L'ASSASSINO (1961) Blu-ray/DVD combo
Director: Elio Petri
Arrow Academy

Marcello Mastroianni took a "stab" at shedding his Latin lover image in Elio Petri's debut THE ASSASSIN, on Blu-ray/DVD combo from Arrow Academy.

Playboy antiques dealer Alfredo Martelli (Mastroianni) returns home late one night and grabs a nap before planning to rendezvous in Tuscany with his heiress fiancée Nicoletta (Cristina Gaioni, LOVE AT TWENTY). He wakes up to a visit from the police and Inspector Palumbo (Salvo Randone, FELLINI SATYRICON) who arrests him for the murder of Adalgisa De Matteis (Micheline Presle, DONKEY SKIN), a wealthy middle-aged former lover to whom he still owed debts from the startup of his shop. Taken back to the scene of the crime, a seaside hotel Adalgisa was restoring, Alfredo finds the evidence stacked against him with testimony from people who have something against him – among them the victim's husband Morello (BLACK SUNDAY's Andrea Cecchi) – while Nicoletta has also mysteriously vanished. Returning to the city and locked in a cell, Alfredo finds that his name and picture has been splashed across the papers and that even his cellmates (THE LAST DESPERATE HOURS' Toni Ucci and ROCCO AND HIS BROTHERS' Max Cartier) hold him up as an instant celebrity.

The film cuts back and forth across time as Alfredo counters Palumbo's accusations and paints himself as a sincere individual who fell into a relationship with an older woman and out of it (with Adalgisa's apparent approval and consent) when he met young Nicoletta. Mastroianni is just sympathetic enough while also revealing that Alfredo is ultimately a cold and unfeeling individual who feels victimized by those who call him out and has little use for people from which he cannot in some way benefit (including his own mother in a sequence in which he rushes her through food and a walk and hustles her onto a bus back home). Even a childhood vignette recollected when his grandfather's anti-fascist stance is questioned reveals a streak of sadism on the young Alfedo's part. While the viewer does sympathize with the rush to justice and the police department's collaboration with the sensationalistic press, Alfredo ultimately does not turn a new leaf in the aftermath and even finds notoriety as "L'assassino" (which finds double meaning in the American release title THE LADY KILLER OF ROME). Production credits are top-notch with editing by Mastroianni's brother Ruggero (Visconti's cutter of choice) and photography by Carlo Di Palma (BLOW-UP) assisted by his son Dario (DEATH LAID AN EGG) and future DP Alberto Spagnoli (BEYOND THE DOOR II) while the script was the work of Petri, Tonino Guerra (more about him below), novelist-turned-director Pasquale Festa Campanile (HITCH HIKE) and his partner Massimo Franciosa (SPASMO). The jazzy score is the work of musician Piero Piccioni (CAMILLE 2000) who himself had been implicated in a 1953 scandal that started with the apparent murder of a young woman whose body washed up near a shooting estate.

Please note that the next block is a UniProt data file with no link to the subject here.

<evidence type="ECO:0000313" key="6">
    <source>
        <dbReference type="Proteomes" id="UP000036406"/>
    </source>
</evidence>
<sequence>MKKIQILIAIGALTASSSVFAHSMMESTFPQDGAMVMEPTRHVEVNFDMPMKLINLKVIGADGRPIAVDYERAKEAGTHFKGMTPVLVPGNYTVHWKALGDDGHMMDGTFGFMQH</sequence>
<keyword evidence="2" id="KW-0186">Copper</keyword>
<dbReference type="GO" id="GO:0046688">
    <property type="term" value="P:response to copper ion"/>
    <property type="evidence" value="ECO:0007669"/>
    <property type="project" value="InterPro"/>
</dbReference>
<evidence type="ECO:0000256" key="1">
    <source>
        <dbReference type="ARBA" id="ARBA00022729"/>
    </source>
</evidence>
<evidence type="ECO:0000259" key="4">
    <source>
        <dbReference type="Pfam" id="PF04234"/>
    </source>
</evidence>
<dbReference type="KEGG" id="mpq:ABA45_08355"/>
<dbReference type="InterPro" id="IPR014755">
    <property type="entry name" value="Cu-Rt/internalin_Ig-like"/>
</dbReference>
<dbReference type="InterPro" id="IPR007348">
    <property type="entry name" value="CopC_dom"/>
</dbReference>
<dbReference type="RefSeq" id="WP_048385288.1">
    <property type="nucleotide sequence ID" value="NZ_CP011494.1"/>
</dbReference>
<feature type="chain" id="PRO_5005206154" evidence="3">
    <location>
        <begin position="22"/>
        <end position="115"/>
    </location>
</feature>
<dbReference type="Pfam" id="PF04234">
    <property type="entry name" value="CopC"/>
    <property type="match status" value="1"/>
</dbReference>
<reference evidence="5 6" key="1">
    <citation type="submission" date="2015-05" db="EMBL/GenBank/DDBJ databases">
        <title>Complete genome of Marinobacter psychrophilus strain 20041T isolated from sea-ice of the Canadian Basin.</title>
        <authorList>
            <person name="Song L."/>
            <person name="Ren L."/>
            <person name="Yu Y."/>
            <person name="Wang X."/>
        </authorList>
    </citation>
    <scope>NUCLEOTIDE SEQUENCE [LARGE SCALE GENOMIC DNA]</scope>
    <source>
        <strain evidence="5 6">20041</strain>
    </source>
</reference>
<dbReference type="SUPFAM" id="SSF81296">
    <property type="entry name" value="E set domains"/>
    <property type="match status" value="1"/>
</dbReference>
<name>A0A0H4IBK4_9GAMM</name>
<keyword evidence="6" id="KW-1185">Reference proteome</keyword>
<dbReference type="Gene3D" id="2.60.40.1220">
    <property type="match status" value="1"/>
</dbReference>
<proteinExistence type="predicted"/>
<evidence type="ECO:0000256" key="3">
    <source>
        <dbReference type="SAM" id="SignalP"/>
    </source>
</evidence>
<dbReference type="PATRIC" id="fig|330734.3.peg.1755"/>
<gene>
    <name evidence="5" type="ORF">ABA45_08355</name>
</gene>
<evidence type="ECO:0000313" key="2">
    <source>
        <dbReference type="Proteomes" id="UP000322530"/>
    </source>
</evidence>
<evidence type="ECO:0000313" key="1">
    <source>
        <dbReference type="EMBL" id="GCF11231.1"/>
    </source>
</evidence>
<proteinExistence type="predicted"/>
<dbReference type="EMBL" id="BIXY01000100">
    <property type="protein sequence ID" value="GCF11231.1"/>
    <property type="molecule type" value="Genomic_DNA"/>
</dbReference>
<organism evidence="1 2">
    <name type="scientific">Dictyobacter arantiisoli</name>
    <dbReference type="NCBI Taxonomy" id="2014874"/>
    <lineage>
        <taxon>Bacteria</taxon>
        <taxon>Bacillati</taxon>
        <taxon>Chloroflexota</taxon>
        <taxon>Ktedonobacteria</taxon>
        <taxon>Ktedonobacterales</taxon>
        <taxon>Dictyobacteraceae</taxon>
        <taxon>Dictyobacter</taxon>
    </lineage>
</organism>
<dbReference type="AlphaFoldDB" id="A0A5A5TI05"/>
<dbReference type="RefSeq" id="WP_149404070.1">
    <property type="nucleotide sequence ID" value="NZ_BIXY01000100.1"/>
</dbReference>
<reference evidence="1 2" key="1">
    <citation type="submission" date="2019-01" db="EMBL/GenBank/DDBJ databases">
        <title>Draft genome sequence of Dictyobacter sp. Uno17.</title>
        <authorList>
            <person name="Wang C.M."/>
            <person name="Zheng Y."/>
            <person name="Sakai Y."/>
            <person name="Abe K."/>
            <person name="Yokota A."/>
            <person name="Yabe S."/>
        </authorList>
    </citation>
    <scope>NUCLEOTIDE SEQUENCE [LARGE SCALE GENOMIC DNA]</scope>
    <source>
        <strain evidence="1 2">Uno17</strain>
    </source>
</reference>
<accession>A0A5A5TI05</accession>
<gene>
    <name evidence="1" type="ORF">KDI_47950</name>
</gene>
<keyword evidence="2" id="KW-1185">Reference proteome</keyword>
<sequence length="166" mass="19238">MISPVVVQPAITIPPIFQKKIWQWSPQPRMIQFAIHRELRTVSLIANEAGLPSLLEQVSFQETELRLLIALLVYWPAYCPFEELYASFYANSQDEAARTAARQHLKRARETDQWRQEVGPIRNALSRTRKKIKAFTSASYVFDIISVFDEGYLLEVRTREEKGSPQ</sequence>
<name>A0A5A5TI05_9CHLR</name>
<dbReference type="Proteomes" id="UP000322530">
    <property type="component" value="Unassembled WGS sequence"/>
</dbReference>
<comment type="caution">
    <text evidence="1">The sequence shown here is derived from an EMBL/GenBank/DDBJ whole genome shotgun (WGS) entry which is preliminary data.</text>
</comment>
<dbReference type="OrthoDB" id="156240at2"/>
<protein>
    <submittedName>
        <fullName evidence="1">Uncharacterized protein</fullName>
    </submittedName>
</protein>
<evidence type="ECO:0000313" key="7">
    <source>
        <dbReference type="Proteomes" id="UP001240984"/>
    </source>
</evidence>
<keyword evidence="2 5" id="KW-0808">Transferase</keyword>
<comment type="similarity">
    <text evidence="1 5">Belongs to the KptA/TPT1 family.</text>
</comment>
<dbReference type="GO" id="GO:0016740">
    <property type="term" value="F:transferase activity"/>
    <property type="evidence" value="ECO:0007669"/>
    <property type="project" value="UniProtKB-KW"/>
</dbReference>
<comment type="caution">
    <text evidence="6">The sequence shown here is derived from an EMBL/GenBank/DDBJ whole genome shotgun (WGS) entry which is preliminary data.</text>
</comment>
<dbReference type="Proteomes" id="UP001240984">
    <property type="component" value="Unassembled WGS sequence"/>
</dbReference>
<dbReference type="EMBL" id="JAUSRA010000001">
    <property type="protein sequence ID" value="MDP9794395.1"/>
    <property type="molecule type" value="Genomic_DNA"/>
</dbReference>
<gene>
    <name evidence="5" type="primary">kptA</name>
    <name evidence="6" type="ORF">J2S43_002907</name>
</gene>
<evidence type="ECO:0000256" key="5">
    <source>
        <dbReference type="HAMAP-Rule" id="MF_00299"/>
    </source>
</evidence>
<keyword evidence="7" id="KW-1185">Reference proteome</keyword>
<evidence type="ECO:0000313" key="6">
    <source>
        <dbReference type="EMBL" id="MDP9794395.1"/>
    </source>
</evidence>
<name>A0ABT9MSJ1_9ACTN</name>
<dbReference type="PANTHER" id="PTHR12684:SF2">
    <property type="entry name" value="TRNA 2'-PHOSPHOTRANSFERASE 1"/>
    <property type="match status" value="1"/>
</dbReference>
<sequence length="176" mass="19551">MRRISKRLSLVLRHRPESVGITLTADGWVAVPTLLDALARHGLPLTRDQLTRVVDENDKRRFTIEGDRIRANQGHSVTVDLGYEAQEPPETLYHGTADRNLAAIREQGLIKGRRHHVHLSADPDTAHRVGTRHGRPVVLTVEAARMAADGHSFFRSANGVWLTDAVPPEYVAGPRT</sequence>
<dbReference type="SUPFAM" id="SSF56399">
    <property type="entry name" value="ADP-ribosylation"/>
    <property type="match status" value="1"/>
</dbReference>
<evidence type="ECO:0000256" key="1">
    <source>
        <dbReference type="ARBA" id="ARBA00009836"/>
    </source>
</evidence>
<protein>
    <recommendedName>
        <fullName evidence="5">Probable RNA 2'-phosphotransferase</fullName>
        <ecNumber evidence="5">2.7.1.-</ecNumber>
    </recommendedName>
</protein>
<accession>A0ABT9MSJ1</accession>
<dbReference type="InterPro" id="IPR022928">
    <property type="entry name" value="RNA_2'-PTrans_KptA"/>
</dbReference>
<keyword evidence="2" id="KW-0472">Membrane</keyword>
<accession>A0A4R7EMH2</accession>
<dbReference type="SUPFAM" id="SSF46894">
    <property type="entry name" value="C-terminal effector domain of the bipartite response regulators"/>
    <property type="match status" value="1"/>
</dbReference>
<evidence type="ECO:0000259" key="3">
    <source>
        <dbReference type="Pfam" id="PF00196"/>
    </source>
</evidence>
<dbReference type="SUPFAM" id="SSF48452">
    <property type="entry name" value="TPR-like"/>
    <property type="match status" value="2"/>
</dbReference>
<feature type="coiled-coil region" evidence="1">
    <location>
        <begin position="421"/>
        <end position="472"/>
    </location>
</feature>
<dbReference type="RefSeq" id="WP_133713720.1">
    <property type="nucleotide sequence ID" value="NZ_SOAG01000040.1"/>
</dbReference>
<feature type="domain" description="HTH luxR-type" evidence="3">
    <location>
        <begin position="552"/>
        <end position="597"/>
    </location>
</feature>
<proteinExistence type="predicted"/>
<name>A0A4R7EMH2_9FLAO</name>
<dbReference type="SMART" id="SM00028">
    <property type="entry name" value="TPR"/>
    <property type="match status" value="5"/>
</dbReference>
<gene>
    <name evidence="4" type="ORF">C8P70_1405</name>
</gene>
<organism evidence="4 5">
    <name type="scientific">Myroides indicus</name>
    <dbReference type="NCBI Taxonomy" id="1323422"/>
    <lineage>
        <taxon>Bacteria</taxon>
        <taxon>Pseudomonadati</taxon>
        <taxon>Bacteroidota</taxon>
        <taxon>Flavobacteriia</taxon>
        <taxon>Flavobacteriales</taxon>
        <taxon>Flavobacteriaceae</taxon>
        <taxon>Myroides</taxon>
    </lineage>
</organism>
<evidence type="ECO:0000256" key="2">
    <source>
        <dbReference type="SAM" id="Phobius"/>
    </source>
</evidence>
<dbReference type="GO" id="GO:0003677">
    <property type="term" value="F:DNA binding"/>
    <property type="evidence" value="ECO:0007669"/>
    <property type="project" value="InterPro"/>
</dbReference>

Little seen in English-speaking countries after their UK and US theatrical releases – apparently in an English-dubbed version – L'ASSASSINO comes to Arrow Academy Blu-ray/DVD combo from a new 2K restoration of the original camera negative apart from the first and last reels for which the restorers had to utilize an interpostive. The opticals during the opening are slightly grainier, but the overall look of the film has that glossy sixties monochrome look of many French and Italian productions of the period. The LPCM 1.0 Italian mono track is clean and the optional English subtitles free of any glaring errors.

Extras include the new "Elio Petri and L'ASSASSINO" (9:41), an introduction by Italian cinema expert Pasquale Iannone who chart's Petri's beginnings as a published poet whose work reached the attention of Giuseppe De Santis and their first collaboration on ROME 11:00 which dramatized the true story of a staircase collapse that injured over two hundred women who crowded into a tower block for a job interview. In discussing L'ASSASSINO, Iannone mentions that it was not Petri's intended debut which turn out to be his second film HIS DAYS ARE NUMBERED. The disc also includes the television documentary "Tonino Guerra: A Poet in the Movies" (51:15) from Nicola Tranquillino (one of the contributing writers to Abel Ferrera's recent PASOLINI biopic) which intersperses the eighty-eight year old writer's brief remarks about his collaborations with de Santis, Petri, Michelangelo Antonioni, Andrei Tarkovsky, the Taviani brothers, Francesco Rosi, and Federico Fellini with his more recent paintings, drawings, and sculpture (some of which influenced his collaboration with Antonioni on his short for EROS). The disc also includes the film's theatrical trailer (3:45). Not provided for review were the reversible sleeve featuring original and newly commissioned artwork by Jay Shaw and the booklet featuring new writing on the film by Elio Petri expert Camilla Zamboni and a selection of contemporary reviews. (Eric Cotenas)